Have you ever been tempted to buy your dog a truckload of steaks just to see if there was a limit to how many of them they could eat at just one sitting? Well when marijuana became legal in the state of Washington, we were similarly curious about whether there was a theoretical maximum amount of pot that its residents could smoke… and now our questions have been answered.
The Associated Press, via ABC News, reports that marijuana sellers in Washington are actually suffering from large unsold surpluses of pot, as supply is now vastly greater than demand for the demon weed inside the Evergreen State.
Andrew Seitz, the general manager at Seattle’s Dutch Brothers Farms, tells the AP that the pot surplus is “an economic disaster” for growers while pot seller Scott Masengill tells the AP that “every grower I know has got surplus inventory and they’re concerned about it… I don’t know anybody getting rich.”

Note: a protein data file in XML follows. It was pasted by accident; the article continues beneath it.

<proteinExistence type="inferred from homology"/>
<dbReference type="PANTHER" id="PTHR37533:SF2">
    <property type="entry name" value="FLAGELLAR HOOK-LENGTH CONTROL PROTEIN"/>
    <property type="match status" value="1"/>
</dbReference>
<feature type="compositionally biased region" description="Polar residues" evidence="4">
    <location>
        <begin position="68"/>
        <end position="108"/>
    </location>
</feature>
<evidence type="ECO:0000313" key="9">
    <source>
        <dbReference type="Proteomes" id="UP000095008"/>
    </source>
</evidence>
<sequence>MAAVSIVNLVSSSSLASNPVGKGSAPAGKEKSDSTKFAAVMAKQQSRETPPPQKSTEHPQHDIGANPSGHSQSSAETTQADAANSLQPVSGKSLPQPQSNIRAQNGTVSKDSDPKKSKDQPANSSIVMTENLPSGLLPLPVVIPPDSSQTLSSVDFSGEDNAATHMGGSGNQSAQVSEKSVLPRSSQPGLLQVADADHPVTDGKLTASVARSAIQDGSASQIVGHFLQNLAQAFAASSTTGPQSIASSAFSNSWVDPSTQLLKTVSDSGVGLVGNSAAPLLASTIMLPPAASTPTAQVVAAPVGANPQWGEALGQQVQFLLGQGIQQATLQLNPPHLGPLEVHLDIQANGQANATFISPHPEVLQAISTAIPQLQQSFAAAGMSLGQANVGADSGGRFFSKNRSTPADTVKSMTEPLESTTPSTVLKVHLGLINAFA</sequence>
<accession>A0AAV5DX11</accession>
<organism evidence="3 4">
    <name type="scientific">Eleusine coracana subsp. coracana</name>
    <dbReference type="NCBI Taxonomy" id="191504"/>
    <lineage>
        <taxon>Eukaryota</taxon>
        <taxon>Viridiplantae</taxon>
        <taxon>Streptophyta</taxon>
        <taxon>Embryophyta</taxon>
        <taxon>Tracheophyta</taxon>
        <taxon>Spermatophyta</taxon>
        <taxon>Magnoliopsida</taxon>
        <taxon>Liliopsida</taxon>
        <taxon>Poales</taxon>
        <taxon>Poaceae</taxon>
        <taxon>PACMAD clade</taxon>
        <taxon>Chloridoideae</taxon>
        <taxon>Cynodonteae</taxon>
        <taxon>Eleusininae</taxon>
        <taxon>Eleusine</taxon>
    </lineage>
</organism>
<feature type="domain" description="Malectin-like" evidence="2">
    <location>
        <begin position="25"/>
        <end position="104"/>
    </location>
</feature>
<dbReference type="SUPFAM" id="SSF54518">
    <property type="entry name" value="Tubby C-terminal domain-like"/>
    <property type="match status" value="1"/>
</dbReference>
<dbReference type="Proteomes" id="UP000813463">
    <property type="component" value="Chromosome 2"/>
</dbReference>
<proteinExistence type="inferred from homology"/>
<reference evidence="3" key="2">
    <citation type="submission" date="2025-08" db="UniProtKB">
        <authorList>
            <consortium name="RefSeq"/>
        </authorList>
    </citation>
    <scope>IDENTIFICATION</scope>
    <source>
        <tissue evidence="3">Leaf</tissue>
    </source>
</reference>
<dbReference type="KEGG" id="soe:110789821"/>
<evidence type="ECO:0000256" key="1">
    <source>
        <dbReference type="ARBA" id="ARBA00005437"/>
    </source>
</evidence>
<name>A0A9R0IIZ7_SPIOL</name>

Of course, Econ 101 teaches us that this is a perfectly normal phenomenon in new markets with low barriers to entry: Sellers rush in hoping to capitalize on what they believe will be high demand for their product, only to find out that everyone else around them had the same idea. Next season, they all decide to grow less marijuana, which will lower the supply and return its price to its normal equilibrium.
Put another way: Anyone in Washington interested in stocking up on cheap pot should do so now because by next summer it’s highly unlikely that the state’s pot growers will collectively make the same mistake twice.